My plans usually fall through but I make omelets out of broken eggs and I just make due. I’ve never been to a state fair and this year that’s going to change. Music, bad food and, um, more bad food. I’m totally in.
I’ve been sitting here listening to the new album Darkness Rains (Suicide Squeeze) by L.A.’s Death Valley Girls pretty much all day today, and I’ll probably be listening to it all weekend. It isn’t because I think the band’s sophomore album is just an over-the-top, fantastic piece of work, but rather because what they do I find fascinating. Why? Well, I’m glad you stopped to question me because I haven’t really thought much of it.
The Death Valley Girls aren’t strictly “girls,” keeping the co-ed spectrum intact here. So I guess I can say “mostly girls?” Not that I fall in line with a deep & toxic vision of male masculinity. Just calling it as I see it. But DVG seems to stick their feet in the muck of multiple genres, eschewing conformity for originality. Are they wallowing in darkness? Does the band kick out heavy guitar riffs or do they let psychedelic elements enter and exit at will? Well, there’s no direct path DVG takes, as the carnival of large riffs blast out of speakers, much like “Disaster (Is What We’re After),” with its demanding guitar riffage. But vocalist Bonnie Bloomgarden seems to direct the rest of the band here with her intense vocal display while horns blare away heading in varied directions. But it all seems to magically work well pieced together. The band does seem to work well together drenching songs in darkness and there are some moments where a melody can hypnotize one, like me, making you the band’s distinctive pet subjecting it to its will. “Wear Black” is that moment. You’ll find yourself at the band’s mercy and once it’s over, feel like the cheap dirty whore I am. Um, I mean you. But it’s engulfing, captivating with every note.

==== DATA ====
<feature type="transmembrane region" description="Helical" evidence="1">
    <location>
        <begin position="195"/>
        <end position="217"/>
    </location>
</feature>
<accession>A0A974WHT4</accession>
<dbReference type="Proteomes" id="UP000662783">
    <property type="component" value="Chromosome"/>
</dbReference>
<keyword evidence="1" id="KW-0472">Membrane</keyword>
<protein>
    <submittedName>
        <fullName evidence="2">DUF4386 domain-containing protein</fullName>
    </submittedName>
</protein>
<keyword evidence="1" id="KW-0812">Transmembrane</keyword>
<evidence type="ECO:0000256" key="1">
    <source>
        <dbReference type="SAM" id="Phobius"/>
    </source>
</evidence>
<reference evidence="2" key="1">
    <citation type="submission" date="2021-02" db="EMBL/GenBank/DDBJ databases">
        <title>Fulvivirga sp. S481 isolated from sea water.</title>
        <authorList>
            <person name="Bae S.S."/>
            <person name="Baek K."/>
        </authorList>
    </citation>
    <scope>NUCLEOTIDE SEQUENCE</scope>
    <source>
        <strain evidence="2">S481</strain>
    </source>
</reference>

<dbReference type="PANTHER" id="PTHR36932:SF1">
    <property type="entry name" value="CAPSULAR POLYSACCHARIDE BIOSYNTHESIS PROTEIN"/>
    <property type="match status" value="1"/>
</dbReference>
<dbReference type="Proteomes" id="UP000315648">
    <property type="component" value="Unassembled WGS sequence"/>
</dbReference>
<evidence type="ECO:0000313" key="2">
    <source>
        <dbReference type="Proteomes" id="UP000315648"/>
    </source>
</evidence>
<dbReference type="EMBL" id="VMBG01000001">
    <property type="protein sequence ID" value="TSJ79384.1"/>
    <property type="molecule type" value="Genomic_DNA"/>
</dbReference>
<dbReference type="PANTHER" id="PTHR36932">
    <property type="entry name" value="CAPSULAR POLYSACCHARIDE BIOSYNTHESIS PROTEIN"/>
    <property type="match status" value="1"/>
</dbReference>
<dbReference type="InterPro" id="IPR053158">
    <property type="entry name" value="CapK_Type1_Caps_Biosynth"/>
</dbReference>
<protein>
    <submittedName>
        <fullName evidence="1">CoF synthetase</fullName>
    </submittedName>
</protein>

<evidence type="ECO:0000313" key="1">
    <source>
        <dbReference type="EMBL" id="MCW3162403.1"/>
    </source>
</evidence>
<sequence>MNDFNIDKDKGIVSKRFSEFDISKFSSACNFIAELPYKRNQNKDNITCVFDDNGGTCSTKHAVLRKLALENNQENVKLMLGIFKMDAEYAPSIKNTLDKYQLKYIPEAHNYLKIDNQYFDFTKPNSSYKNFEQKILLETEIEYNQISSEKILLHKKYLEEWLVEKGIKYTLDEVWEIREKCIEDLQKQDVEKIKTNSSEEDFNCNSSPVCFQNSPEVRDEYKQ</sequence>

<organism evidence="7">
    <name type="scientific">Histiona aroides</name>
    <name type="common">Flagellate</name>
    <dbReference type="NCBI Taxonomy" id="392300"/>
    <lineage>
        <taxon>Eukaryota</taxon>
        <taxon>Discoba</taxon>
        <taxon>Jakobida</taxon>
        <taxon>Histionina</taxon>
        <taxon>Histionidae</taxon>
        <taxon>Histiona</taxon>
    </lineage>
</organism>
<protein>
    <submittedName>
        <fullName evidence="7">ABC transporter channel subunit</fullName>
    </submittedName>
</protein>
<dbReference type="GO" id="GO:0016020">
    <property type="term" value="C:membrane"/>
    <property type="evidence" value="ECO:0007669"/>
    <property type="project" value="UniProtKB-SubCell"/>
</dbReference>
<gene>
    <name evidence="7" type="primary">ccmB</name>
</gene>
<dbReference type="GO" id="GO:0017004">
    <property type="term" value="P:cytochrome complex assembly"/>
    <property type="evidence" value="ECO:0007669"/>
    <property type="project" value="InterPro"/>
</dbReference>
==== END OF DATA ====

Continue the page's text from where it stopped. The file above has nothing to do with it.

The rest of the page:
But the band doesn’t simply move in one motion, the songs are differential and distinct. “Abre Camino” for example, slows the pace down as the group’s power can be felt with multiple vocals sung in unison as the steady beat and psyched-out guitars burst in at a moment’s notice. There’s a lot going on within the confines of Darkness Reins so maybe my previous comment about the fantastical aspects of the album was way off. “Born Again and Again” is odd and engaging while on “Street Justice” you can feel the band’s power from beginning to end! Damn it, this band has made a fan of me here and when “TV in Jail on Mars” comes on, I’m completely in. There isn’t any fault in the band’s sound throughout the album and that’s not an easy feat to accomplish. Exclamation point (!) noted.